# Drag constant, flow regimes, CFD

1. Oct 14, 2009

### tuoni

In my effort of approximating drag constants for bullets, I have come across the McDrag program, by Robert L. McCoy. The disadvantage is that it approximates drag constants based on a few predefined shapes and a drag model (e.g. G1, G7), limiting it to only the simplest of bullets.

Fully fledged CFD is beyond my level of knowledge and skill, but some level of CFD would probably be very useful, and certainly better than McDrag alone. I have been reading NASA's Beginner's Guide to Aeronautics (http://www.grc.nasa.gov/WWW/K-12/airplane/guided.htm) and other sources to learn of the various sources of drag in different flow regimes.

Only the nonthermodynamic drag constant is of interest and below Mach constant 0.5 (or maybe even as low as 0.3) and above 5.0, the nonthermodynamic drag constant can be assumed to be constant.

From what I have learned, the important sources of drag are:
• friction drag (skin friction)
• pressure drag (form drag)
• incompressible flow
• compressible flow
• wave drag

Friction drag is determined by the boundary layer, viscous properties of the medium, and the wetted surface. Pressure drag is due to the pressure gradient over the body, arising from the fluid flow around the body. In compressible flow the change in mass density must be taken into account. Wave drag is due to the generation of shock waves over the body.

For radially symmetrical projectiles (bullets), and with a very narrow field of required CFD, would it still be impractical/difficult to create a lean and efficient program to approximate drag constants of bullets over the range k_M=0.5(0.3)-5.0?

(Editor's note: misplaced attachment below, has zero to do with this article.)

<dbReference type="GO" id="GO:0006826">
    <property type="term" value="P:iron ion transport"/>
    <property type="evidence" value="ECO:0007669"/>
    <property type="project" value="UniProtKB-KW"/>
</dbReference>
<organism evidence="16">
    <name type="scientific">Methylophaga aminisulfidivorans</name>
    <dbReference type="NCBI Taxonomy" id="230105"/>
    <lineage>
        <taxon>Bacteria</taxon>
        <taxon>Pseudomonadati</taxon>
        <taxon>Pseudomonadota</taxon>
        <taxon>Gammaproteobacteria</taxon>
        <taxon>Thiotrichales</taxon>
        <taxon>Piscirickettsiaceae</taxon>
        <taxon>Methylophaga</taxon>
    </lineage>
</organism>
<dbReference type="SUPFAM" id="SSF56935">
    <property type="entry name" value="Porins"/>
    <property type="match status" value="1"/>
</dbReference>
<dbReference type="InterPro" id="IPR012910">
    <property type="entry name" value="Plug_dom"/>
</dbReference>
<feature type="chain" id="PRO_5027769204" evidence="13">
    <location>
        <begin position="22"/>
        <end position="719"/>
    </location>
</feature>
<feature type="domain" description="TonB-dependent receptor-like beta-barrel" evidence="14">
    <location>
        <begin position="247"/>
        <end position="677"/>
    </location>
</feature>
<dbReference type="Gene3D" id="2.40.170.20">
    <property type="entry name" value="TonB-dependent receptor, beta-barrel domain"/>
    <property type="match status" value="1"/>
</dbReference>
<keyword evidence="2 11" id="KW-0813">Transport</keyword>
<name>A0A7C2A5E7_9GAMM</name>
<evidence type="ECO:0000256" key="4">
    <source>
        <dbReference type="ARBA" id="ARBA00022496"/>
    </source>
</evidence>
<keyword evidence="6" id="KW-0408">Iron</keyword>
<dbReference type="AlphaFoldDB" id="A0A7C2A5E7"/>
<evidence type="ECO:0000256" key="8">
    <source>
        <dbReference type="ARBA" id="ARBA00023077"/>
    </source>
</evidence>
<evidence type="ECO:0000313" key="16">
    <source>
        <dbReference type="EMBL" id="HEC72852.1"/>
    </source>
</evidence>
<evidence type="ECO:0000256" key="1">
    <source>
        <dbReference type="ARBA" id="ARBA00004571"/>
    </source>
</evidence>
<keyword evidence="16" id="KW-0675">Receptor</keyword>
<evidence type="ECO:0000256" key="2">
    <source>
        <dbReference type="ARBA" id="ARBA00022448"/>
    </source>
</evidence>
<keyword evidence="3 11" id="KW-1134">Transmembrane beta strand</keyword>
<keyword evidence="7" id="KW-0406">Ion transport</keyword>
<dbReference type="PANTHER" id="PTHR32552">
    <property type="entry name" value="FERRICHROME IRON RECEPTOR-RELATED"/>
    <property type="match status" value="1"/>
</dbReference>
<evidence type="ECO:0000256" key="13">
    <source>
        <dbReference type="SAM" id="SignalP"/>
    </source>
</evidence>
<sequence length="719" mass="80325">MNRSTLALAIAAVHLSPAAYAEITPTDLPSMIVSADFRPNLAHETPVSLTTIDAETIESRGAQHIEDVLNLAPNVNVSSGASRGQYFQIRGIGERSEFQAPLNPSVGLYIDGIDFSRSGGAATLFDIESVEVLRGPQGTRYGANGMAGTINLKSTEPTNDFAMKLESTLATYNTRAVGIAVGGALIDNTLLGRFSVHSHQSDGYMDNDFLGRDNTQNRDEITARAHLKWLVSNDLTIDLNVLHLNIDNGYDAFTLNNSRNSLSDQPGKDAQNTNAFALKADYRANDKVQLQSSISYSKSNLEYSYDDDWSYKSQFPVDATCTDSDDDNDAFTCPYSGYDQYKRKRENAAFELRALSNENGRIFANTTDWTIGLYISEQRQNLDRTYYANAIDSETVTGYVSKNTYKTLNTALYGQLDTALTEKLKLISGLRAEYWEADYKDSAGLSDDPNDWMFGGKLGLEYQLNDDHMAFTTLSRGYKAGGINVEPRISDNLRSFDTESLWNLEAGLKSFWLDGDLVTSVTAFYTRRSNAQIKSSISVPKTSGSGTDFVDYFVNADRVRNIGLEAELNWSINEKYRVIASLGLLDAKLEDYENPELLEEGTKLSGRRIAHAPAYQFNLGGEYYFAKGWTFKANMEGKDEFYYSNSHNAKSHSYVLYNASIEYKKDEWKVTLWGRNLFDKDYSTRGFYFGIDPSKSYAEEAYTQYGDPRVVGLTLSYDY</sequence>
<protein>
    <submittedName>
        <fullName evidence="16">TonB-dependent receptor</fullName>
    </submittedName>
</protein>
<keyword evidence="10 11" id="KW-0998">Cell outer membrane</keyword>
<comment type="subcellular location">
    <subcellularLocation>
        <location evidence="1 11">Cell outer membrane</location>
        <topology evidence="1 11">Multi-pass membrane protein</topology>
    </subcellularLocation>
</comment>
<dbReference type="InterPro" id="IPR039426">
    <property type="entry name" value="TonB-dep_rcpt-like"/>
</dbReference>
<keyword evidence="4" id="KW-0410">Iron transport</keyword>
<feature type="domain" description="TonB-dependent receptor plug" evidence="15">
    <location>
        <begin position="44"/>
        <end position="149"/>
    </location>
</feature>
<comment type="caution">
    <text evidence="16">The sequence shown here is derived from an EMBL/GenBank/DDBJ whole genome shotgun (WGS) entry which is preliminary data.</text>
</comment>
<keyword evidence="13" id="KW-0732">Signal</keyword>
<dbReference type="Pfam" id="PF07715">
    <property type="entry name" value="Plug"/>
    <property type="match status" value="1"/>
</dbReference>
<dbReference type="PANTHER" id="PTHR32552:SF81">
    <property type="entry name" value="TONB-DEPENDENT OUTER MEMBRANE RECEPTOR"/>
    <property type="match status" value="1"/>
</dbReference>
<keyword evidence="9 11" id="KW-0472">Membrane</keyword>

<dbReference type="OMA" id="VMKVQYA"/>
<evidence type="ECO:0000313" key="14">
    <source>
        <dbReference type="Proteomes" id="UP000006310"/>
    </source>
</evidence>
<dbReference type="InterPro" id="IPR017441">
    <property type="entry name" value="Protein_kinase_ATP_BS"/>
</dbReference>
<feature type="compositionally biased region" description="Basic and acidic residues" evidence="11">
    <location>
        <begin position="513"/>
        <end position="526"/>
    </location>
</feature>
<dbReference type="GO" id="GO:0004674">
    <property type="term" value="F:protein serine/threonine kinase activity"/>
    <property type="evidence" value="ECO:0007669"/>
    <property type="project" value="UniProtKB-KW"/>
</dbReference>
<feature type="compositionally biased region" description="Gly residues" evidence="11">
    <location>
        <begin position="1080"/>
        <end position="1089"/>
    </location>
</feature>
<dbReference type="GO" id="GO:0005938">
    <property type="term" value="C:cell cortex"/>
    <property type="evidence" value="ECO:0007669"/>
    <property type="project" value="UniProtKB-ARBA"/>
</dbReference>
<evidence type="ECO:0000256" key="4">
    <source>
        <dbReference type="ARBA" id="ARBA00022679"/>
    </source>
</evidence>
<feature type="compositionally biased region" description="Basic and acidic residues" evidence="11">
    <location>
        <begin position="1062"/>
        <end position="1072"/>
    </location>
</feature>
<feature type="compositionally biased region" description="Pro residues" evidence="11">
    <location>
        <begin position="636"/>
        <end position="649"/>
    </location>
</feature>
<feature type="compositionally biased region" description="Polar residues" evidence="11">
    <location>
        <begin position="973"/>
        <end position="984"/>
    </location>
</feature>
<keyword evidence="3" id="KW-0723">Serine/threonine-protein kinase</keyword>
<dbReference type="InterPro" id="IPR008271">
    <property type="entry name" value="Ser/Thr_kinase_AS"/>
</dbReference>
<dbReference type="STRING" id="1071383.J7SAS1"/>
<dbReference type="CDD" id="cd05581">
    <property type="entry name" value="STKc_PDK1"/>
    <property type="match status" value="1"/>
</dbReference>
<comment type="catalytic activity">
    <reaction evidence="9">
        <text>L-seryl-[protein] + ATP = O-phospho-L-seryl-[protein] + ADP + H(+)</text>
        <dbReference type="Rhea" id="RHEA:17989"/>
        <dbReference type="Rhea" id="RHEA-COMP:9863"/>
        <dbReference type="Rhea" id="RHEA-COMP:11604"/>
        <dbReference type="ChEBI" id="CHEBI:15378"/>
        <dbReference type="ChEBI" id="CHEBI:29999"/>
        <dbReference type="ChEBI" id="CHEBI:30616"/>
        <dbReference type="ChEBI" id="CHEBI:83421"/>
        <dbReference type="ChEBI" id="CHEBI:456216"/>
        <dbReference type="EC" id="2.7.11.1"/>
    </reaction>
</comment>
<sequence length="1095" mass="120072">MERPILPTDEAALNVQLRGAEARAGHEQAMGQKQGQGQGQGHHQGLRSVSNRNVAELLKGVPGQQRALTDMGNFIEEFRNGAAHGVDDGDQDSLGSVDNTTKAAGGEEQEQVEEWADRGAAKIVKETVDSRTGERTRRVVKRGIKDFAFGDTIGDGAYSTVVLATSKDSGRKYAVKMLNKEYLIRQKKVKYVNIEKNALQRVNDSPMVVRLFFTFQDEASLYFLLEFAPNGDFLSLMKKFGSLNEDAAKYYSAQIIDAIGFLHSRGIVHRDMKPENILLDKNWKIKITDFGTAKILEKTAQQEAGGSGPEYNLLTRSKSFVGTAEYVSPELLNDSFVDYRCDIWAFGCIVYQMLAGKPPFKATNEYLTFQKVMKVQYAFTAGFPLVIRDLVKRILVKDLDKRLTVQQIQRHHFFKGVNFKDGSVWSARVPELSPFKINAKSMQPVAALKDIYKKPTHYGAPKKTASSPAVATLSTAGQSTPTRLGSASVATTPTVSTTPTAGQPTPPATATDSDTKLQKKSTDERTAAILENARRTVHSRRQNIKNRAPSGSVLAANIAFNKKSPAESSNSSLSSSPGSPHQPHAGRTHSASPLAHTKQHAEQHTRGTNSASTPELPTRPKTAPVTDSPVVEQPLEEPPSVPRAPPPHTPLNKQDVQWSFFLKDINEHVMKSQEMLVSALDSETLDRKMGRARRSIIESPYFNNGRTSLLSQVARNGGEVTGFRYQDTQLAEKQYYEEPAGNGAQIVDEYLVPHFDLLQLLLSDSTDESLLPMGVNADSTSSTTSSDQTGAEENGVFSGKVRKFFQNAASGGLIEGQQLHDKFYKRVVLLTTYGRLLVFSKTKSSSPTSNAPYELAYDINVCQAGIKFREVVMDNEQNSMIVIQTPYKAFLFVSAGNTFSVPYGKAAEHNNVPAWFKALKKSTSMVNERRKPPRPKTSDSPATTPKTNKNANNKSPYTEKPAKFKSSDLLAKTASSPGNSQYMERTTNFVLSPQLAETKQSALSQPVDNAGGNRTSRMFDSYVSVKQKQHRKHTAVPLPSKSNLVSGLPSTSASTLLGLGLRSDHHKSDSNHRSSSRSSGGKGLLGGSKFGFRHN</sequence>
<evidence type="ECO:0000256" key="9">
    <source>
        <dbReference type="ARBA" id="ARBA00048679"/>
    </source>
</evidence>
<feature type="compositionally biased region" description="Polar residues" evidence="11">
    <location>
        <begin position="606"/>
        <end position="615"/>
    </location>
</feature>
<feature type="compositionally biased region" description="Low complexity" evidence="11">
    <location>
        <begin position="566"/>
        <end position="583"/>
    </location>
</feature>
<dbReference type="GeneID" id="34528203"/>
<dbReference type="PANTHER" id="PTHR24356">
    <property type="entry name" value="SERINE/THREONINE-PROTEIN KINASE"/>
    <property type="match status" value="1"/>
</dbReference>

Or would I ultimately resort to third-party, naughtily complex, messy, and bloated libraries/toolsets to accomplish my goal?

2. Oct 15, 2009

### redargon

If I recall correctly, CFD is not very good at calculating drag, usually being around 30% off experimental values. It could give you a starting point though.

I've been working with an opensource CFD program called OpenFoam for a couple of weeks, but it's a bit complicated and it's taking a while to figure it out (it's not really GUI based). Another is Code-Saturn which could als give you some results. Problem with CFD is that is very much trash in is trash out. If you don't know what you're doing, the results can look nice, but mean nothing.

Any chance of doing your own experiments?

3. Oct 15, 2009

### tuoni

I would love to construct a small "wind tunnel" of my own, and conduct expirments to empirically determine the drag constant of various shapes at various velocities. If I understood it correctly, using the Reynolds constant:

Mach 0.3-5.0 (approx. 102-1700 m/s) in standard atmosphere, T=288.15 K, ρ=1.225 kg/m^3, μ=1.812e-5 Pa·s;

using an enlarged scale model of a bullet (200 mm long);

is equal to 0.765-12.749 m/s in water, T=288.15 K, ρ=999 kg/m^3, μ=1.108e-3 Pa·s.

There are also plenty of diagrams depicting the drag constant of a sphere over Reynolds and Mach constant which would be used to calibrate the experiment. This means it could *MAYBE* be possible to construct such an experiment.

However, I don't know quite enough about fluid dynamics to truly know if this would really work, if the similarity parameter is correct...? What about wave drag? The velocity of sound differs in air and water...

The next problem would be how to compile the data...once I have drag constants for various shapes and have created empirical algorithms for it...how do I combine a cylinder with a tangent nose? I doubt it's possible to just add them together.